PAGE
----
En EspaŅol

Q. Who is Mr. Smarty Plants?

A: There are those who suspect Wildflower Center volunteers are the culpable and capable culprits. Yet, others think staff members play some, albeit small, role. You can torture us with your plant questions, but we will never reveal the Green Guru's secret identity.

Help us grow by giving to the Plant Database Fund or by becoming a member

Did you know you can access the Native Plant Information Network with your web-enabled smartphone?

Share

Ask Mr. Smarty Plants

Ask Mr. Smarty Plants is a free service provided by the staff and volunteers at the Lady Bird Johnson Wildflower Center.

Search Smarty Plants
    
 
See a list of all Smarty Plants questions
Can't find the answer in our existing FAQs, submit a question to Mr. Smarty Plants.
Need help with plant identification, visit the plant identification page.
 
rate this answer
Not Yet Rated

Sunday - June 20, 2010

From: Katy, TX
Region: Southwest
Topic: Invasive Plants, Non-Natives
Title: Eliminating gift plant from flowerbed
Answered by: Nan Hampton

QUESTION:

A neighbor gave me cuttings of a lush green plant with a blue flower with a yellow center that is only open in morning. It has become very invasive. I cut it back and dug at least 6-12" deep to get the roots but each day numerous little green sprouts are in my flowerbed. How can I get rid of tiny sprouts without killing my petunias and moss rose?

ANSWER:

Our focus and expertise here at the Wildflower Center are with plants native to North America.  Your description of the plant and the fact that it was a cutting from your neighbor would lead us to suspect that it isn't a plant native to North America.  However, we can give you a little advice about getting rid of it no matter what its nativity.  The approach that is the least likely to affect your other plants is to remove the roots of the troublesome plant.  If you don't dig down and remove all the roots, it is going to keep coming up again and again.  It may be a tough job, but that's what it is going to take.  You could also consider careful application of an herbicide.  You can try cutting the tips of the sprouts as they emerge and very carefully painting the cut ends with a small brush dipped in  herbicide.  You will need to be very careful not to get any of the herbicide on your other plants.  It is likely to take several applications to finally kill the roots.  Please be sure to read and observe all precautions on the herbicide label as well.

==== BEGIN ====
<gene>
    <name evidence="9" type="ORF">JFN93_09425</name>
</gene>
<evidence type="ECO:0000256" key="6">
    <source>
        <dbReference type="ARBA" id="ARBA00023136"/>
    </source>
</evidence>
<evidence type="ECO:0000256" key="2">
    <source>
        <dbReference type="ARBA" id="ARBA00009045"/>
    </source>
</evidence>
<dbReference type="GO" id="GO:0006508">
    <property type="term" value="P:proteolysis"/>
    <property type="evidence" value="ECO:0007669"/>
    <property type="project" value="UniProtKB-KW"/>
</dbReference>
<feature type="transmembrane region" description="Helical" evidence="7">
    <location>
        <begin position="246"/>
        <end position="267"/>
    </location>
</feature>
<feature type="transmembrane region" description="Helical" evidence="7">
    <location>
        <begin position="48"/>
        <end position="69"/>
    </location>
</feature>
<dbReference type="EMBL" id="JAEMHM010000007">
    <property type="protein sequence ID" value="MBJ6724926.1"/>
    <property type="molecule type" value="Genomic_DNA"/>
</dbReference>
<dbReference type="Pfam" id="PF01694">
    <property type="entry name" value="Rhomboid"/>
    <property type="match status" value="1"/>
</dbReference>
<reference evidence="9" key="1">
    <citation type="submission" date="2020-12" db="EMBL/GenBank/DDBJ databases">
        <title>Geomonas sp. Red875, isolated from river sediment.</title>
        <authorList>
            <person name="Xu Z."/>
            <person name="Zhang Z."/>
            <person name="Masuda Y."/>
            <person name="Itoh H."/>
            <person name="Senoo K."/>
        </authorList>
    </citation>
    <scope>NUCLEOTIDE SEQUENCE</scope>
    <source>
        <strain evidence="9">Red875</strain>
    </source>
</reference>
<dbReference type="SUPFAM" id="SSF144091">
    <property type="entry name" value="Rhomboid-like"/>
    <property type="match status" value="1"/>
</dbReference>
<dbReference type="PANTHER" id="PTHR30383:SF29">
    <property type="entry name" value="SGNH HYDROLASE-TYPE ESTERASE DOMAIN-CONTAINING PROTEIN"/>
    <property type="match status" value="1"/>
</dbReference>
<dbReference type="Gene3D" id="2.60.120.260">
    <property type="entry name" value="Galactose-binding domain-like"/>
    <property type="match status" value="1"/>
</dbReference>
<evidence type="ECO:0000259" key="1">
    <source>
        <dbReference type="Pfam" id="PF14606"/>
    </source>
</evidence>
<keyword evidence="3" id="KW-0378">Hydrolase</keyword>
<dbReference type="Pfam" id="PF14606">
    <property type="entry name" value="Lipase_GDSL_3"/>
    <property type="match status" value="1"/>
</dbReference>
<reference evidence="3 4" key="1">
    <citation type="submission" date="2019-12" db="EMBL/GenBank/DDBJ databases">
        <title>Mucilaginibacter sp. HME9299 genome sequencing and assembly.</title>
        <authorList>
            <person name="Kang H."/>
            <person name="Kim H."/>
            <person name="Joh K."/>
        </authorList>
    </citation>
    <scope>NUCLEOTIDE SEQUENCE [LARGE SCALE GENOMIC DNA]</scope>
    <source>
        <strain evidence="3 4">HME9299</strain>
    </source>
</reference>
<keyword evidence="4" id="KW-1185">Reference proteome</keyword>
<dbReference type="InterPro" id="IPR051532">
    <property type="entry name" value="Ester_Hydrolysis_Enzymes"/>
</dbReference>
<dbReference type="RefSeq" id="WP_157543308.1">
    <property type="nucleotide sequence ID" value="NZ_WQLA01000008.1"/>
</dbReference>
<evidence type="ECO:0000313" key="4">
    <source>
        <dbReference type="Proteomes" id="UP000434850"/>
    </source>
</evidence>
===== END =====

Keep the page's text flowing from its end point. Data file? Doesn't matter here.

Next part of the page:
More Non-Natives Questions

Non-native, invasive Tree of Heaven in Central Texas?
April 07, 2011 - Has Ailanthus altissima been reported in Central Texas? I think we have found a few growing right here in Austin amongst a stand of cedars at a residential property off of 1826 (near where 1826 hits ...
view the full question and answer

Invasiveness of Cosmos from Decatur GA
April 26, 2013 - I have been searching for an answer concerning the invasive plant Cosmos. I know that Florida declares this but I have not been able to find out does Georgia? And specifically,is it only the yellow Co...
view the full question and answer

Trimming non-native sago from Fresno CA
September 10, 2012 - I have a sago plant, fronds are hanging over into street, can the fronds themselves be trimmed back without removing the whole frond?
view the full question and answer

Gift plant for a new arrival in Texas.
December 09, 2009 - To Whom it May Concern, I am writing to you from Sydney, Australia. My sister is moving to Texas and I wanted to give her a native plant as a present. Is there anyway I could arrange that with you, or...
view the full question and answer

Problems with non-native weeping willow
April 17, 2009 - The trunk of my Weeping Willow tree has raised donut growths.The left base has decay. There is a large space between the base and the soil (no roots) and the wood is brittle. Large ants with a black ...
view the full question and answer

Smarty Plants's Facebook profile Support the Wildflower Center by Donating Online or Becoming a Member today.

Mr. Smarty Plants wants you to be his Facebook friend. Click the Facebook icon to add yourself to Mr. Smarty Plants list of friends.
E-NEWSLETTER | BECOME A MEMBER | DONATE NOW | MEDIA | SITEMAP | STAFF
© 2015 Lady Bird Johnson Wildflower Center